A study of 43 athletes conducted by a group from St. Michael's Hospital in Toronto found that the impact of a concussion may be seen months or years after it occurs. The study looked at the brains of 22 student-athletes who had a concussion and another 21 who had not. Researchers found that the frontal lobes of those who had suffered a concussion was 10 to 20 percent smaller than those who had not had a concussion.
This is important because the frontal lobe is the section of the brain where decisions are made. If the brain shrinks, it could also cause emotional issues as well as problems with basic tasks such as walking and talking. Data also suggested that a concussion also had effects on blood flow and connections within the brain.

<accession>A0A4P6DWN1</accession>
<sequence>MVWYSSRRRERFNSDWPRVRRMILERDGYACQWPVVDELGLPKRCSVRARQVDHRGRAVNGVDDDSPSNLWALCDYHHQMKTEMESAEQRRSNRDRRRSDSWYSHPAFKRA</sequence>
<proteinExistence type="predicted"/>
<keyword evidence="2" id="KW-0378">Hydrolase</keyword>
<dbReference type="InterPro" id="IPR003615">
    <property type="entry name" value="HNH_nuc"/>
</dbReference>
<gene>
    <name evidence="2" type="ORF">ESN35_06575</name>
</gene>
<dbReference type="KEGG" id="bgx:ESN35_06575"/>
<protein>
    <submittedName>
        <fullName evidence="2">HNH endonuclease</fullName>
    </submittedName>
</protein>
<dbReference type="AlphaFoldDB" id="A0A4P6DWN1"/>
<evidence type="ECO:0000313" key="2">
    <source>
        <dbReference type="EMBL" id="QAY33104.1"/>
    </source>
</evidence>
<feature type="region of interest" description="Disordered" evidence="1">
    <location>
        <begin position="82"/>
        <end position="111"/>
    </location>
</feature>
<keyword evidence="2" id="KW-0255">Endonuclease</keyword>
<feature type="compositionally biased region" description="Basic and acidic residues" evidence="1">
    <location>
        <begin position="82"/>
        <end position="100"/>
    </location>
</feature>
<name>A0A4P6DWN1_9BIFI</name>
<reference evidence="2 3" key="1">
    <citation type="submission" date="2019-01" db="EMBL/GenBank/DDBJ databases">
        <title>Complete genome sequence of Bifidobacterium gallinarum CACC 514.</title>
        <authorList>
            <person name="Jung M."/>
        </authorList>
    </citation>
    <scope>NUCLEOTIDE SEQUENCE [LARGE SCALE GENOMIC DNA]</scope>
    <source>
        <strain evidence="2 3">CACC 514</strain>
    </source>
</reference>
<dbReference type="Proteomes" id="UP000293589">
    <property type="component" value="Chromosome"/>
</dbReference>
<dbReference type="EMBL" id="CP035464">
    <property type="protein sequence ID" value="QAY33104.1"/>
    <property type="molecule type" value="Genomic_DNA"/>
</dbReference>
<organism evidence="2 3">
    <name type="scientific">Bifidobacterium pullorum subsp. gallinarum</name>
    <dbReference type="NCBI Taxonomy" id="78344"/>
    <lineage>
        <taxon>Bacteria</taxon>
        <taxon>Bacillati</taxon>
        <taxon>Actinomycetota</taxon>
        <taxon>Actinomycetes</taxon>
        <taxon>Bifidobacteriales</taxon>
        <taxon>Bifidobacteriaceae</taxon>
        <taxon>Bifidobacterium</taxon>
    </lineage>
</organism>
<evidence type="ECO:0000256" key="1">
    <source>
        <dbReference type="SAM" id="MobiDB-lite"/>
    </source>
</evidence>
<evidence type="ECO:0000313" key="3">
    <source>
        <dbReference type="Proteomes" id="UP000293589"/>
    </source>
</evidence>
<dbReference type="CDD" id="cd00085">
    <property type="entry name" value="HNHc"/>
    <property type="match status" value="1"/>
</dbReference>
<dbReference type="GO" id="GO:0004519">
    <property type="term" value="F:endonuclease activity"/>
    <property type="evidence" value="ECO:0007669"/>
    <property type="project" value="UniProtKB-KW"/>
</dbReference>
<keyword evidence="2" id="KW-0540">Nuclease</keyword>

Researchers say that this new information should not dissuade an athlete from playing sports in college as the benefits of playing generally outweigh the negative. It is merely meant to inform athletes and others about the long-term implications that a brain injury may have both physically and emotionally. In some cases, there may be a higher risk of re-injury as well as a higher risk of depression in those who have experienced a brain injury.
Head injuries can of course be caused by incidents other than participation in a contact sport. They frequently result from motor vehicles collisions or sudden falls. When such an injury is caused by another party's negligence, such as a driver who is impaired, distracted or speeding, legal counsel could assist a victim in seeking compensation for medical bills and other expenses.